Sharing the trails

Did you know that trapping can occur on public and private lands any time of the year? 

The chance that your pet will encounter a trap or snare is rare, but if you recreate in Wyoming, you should be prepared if it happens. 

Knowing when trapping seasons are open is one important step to preventing your pet from getting caught. It is your responsibility to understand the risks involved with having pets off leash as well as the local rules and regulations regarding your pets and recreation.

The height of trapping season is October - March when the furbearing animals’ fur is at its thickest.

Here are some tips that can help pet owners reduce conflicts with traps:
  • Learn how to release your pet from traps and snares and carry the needed release tools when your pet is off-leash.

  • Leash your pet whenever you can.

  • Train your dog to sit or stay calm when restrained (train them not to pull or tug). 

  • NEVER allow your dog onto private property, and teach your dog to stay close when walking off-leash.

  • Take a Trapper education class and learn to recognize areas where traps and snares are commonly set like creek beds, draws, fence lines, canal banks, prominent rocky hillsides, and private lands adjacent to public lands.

  • Follow all laws, ordinances, and regulations for the area and for the type of recreation you are participating in. 


How to release your pet from a trap

It is a good idea to know how to remove a trap or snare before you recreate outside with your pets. Keeping your pet safe is your responsibility. Read on to see how to release different traps and what tools you may need to carry. 


If a pet is accidentally caught in a trap or snare, you can remove it with some simple instructions and tools. 


​​Creek beds, draws, fence lines, canal banks, prominent rocky hillsides, and private land adjacent to public land are all common areas where trap sets can be found.

A. Furbearer trapping season generally occurs from October to March, but badgers and wildlife classified as predators can be trapped all year.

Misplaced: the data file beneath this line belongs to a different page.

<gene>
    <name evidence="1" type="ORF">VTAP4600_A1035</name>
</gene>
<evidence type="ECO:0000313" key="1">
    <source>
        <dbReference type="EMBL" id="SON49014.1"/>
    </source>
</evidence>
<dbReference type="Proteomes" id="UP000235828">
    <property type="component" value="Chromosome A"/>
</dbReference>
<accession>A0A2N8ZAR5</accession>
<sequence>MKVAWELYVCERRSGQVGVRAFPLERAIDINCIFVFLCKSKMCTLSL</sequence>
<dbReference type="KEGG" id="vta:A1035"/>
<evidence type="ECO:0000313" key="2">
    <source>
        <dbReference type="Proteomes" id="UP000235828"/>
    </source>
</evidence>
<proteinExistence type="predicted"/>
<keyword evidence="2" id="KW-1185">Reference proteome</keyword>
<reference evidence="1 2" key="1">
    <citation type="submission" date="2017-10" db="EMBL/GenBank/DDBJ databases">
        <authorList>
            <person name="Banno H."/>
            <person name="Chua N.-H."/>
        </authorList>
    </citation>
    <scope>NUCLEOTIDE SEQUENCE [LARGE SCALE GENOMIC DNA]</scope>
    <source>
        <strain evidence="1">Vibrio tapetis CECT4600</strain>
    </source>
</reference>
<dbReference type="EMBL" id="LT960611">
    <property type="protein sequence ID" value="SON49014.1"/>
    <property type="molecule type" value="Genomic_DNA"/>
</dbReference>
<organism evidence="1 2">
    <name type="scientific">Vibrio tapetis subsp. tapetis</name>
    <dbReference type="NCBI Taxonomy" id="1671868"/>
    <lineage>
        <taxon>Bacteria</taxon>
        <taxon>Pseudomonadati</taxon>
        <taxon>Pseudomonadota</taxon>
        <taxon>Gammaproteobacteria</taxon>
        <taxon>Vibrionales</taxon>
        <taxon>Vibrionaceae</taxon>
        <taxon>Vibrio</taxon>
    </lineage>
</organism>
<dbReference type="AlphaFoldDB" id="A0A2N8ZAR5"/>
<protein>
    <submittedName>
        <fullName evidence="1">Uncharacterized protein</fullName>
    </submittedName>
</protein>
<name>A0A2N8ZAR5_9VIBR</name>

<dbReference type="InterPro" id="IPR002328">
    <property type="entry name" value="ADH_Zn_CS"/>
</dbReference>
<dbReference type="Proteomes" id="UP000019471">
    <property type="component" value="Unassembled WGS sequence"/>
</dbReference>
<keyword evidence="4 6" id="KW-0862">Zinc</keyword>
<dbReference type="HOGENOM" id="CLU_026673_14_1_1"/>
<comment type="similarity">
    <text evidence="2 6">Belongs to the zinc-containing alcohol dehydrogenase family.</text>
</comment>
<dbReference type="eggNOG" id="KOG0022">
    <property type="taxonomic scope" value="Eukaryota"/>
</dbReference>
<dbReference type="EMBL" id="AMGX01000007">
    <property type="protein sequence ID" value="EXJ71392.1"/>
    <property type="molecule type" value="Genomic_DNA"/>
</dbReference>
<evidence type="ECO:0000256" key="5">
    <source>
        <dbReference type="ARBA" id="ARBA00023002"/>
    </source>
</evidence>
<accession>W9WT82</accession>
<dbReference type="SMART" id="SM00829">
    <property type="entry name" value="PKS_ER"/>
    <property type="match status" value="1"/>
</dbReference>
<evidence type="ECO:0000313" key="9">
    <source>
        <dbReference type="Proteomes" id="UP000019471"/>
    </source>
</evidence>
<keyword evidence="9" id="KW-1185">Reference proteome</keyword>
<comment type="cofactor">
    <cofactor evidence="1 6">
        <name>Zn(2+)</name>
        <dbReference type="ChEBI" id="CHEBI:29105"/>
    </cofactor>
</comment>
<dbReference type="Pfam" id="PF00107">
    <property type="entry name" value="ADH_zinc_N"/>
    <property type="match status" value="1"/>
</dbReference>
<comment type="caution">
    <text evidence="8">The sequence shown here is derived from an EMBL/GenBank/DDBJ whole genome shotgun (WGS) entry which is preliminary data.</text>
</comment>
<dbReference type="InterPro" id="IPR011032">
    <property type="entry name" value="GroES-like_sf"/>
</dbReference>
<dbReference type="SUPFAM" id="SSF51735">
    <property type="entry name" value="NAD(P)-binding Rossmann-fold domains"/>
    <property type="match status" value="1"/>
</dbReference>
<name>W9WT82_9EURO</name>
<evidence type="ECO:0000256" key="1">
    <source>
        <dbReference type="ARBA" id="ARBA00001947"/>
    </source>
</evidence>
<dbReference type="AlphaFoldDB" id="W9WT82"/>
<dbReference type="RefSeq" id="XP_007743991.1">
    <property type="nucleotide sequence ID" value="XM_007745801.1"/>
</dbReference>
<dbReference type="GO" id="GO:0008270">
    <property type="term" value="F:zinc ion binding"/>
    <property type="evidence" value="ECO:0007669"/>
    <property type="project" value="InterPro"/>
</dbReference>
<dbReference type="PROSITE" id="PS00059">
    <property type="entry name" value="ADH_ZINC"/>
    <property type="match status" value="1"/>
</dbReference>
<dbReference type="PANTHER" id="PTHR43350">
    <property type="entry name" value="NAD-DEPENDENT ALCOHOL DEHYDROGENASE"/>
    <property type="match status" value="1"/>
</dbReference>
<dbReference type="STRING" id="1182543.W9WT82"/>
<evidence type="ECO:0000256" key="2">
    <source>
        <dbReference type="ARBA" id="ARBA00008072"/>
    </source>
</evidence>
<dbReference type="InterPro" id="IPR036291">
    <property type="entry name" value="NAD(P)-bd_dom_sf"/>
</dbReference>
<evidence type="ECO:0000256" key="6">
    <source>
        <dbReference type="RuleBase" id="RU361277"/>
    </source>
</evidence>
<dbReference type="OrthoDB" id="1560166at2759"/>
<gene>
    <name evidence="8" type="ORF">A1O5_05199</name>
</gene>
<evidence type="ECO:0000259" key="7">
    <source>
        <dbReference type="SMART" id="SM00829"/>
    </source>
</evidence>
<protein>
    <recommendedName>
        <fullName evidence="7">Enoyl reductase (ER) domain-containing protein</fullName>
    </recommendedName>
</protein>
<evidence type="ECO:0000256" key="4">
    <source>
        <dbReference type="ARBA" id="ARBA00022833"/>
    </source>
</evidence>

A. Yes. Traps set to catch badgers or wildlife classified as predatory animals may be set any time of the year.
A. Print and read this small instruction booklet to be prepared. Call your local game warden to report the incident afterward.
A. No, but you can educate yourself on where to expect traps through a trapper education class, a trapping mentor, or even your local game warden or biologist
A. The Wyoming Game and Fish regulates furbearers such as badger, beaver, bobcat, muskrat, mink, and marten but does not have regulatory authority over animals classified by statute as predators like coyotes, red fox, raccoons, skunks, and some others.

Furbearer Working Group

The Furbearer Working Group (FWG) is an interactive group of Wyoming Game and Fish Department personnel representing the Regions and work units throughout the Game and Fish Department. The goal of the FWG is to provide insight, perspective, and recommendations on issues and/or concerns related to furbearer management and trapping in Wyoming. The FWG supports science-based trapping methods and management of Wyoming’s furbearers while taking into consideration social and political concerns associated with these activities on the landscape.

You can contact the Working Group here

Conserving Wildlife - Serving People